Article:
The final ball from both sides was so frequently terminal that the better finishing was, predictably and effectively, the decisive factor. West Ham had the possession and chances but were denied by two typically stunning saves from Neville Southall. His opposite number, Ludek Miklosko, will rue the fact that a Gary Speed goal which sneaked under his body proved fatal.
Home tension was intensified when Andy Hinchcliffe tripped Hugo Porfirio, Julian Dicks blasting home the penalty. The 22-year-old Portuguese forward, in his first Premiership start, had taunted the Everton defence with slippery dribbling and a centre of gravity lower than a sausage dog. Another claim for a penalty in the opening stages was ignored.
Harry Redknapp, the West Ham manager, said: "We had an awful lot of the game and to come away with nothing was very disappointing. The second goal was a mistake by the keeper. We are very close to being a very decent side and if Hugo continues to play like that he's going to set the place alight."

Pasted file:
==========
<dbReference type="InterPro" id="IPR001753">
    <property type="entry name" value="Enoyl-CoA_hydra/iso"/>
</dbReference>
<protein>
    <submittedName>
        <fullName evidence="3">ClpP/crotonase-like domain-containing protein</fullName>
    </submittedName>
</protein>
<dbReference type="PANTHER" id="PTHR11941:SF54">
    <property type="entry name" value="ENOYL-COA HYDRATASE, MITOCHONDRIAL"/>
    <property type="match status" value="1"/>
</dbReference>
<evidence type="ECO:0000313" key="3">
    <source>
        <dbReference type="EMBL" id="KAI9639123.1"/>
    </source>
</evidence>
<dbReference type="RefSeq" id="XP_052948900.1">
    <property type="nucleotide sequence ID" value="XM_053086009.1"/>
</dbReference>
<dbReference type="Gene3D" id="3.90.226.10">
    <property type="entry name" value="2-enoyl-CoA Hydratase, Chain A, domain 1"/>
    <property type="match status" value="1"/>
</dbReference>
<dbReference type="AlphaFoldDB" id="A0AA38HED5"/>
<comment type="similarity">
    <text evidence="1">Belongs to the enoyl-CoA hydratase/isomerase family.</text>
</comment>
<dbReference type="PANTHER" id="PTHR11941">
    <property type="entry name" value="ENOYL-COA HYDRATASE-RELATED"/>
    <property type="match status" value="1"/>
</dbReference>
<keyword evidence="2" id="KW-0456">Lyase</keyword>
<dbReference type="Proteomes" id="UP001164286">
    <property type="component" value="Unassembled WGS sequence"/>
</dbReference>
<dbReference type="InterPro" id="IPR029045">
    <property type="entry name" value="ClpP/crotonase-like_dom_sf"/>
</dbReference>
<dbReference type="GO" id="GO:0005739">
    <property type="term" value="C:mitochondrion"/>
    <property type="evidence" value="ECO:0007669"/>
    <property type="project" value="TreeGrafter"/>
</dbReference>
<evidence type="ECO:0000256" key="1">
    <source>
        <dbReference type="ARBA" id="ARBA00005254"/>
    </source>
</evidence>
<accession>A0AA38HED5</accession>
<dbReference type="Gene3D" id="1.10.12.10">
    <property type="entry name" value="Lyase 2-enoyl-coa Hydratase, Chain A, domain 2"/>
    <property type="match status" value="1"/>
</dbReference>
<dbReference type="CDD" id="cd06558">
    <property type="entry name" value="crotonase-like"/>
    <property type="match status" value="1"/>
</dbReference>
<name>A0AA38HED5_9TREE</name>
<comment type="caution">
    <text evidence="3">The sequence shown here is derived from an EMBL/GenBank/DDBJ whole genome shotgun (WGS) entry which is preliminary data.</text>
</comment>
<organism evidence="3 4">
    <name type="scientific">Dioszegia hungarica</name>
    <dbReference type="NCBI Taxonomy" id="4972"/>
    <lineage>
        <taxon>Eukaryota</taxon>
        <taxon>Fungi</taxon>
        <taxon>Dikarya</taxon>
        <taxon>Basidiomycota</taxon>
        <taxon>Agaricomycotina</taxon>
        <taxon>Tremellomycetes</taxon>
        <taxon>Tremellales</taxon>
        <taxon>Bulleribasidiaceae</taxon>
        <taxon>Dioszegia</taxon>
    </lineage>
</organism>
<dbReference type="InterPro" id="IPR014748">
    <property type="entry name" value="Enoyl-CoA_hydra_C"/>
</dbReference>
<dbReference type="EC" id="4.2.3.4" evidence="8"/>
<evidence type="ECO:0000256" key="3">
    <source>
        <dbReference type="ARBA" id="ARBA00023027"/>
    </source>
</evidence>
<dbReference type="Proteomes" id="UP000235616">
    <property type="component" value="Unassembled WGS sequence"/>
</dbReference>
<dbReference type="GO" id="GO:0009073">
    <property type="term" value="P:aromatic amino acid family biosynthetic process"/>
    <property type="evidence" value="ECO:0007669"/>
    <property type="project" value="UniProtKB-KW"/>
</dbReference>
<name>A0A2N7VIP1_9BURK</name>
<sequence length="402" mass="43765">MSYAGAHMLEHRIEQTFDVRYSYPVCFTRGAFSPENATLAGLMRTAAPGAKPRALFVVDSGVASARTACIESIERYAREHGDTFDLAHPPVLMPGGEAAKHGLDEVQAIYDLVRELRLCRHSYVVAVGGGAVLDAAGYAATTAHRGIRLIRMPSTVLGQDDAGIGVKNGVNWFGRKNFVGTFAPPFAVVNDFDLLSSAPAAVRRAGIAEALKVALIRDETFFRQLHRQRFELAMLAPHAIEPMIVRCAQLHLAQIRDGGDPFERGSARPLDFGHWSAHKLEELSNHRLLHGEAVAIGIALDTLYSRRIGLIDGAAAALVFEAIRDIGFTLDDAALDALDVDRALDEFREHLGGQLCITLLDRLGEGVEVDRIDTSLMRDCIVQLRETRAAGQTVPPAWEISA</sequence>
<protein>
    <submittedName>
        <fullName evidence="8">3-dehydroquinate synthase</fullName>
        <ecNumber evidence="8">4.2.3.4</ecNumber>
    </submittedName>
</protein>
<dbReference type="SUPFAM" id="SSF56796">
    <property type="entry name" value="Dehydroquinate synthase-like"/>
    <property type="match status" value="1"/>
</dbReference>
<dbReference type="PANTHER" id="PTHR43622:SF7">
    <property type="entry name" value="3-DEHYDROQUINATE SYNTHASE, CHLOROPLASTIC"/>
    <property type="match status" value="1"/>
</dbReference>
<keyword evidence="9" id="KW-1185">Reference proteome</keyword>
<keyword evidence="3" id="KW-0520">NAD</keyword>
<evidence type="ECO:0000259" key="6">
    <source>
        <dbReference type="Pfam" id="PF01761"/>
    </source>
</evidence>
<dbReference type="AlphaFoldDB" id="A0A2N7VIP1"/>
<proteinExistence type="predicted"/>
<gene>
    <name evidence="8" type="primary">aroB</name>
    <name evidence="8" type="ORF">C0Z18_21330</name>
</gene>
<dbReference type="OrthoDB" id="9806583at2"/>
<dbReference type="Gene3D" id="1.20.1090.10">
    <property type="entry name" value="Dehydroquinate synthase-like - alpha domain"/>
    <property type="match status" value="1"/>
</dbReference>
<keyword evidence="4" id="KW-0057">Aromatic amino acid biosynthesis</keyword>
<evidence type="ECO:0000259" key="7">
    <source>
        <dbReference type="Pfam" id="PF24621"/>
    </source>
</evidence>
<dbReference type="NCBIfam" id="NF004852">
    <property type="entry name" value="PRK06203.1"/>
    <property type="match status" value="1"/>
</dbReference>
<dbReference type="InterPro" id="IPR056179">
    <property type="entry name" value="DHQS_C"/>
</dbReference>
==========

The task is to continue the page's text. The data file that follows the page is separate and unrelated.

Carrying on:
Everton's opener owed much to good fortune. Joe Parkinson, with his final involvement before limping off with a hamstring injury, was allowed to inch forward to the edge of the area before unleashing a shot which squirted out to Hinchcliffe on the left.
Graham Stuart reacted first to a cross drilled across the six-yard area, sliding in at the far post for the kill.
Southall leapt and twisted to tip over Ian Dowie's dipping volley and the visitors' best move of the game resulted in a corner, from which a Dicks point-blank header again inspired Southall to excellence.
Speed's goal was the result of rare Everton cohesion, the midfielder released into the area following pinball one-touch football on the left flank. "With the injuries we've been having we are a bit disjointed at times. We have played better and lost this season," was the Everton manager Joe Royle's realistic assessment.Reuse content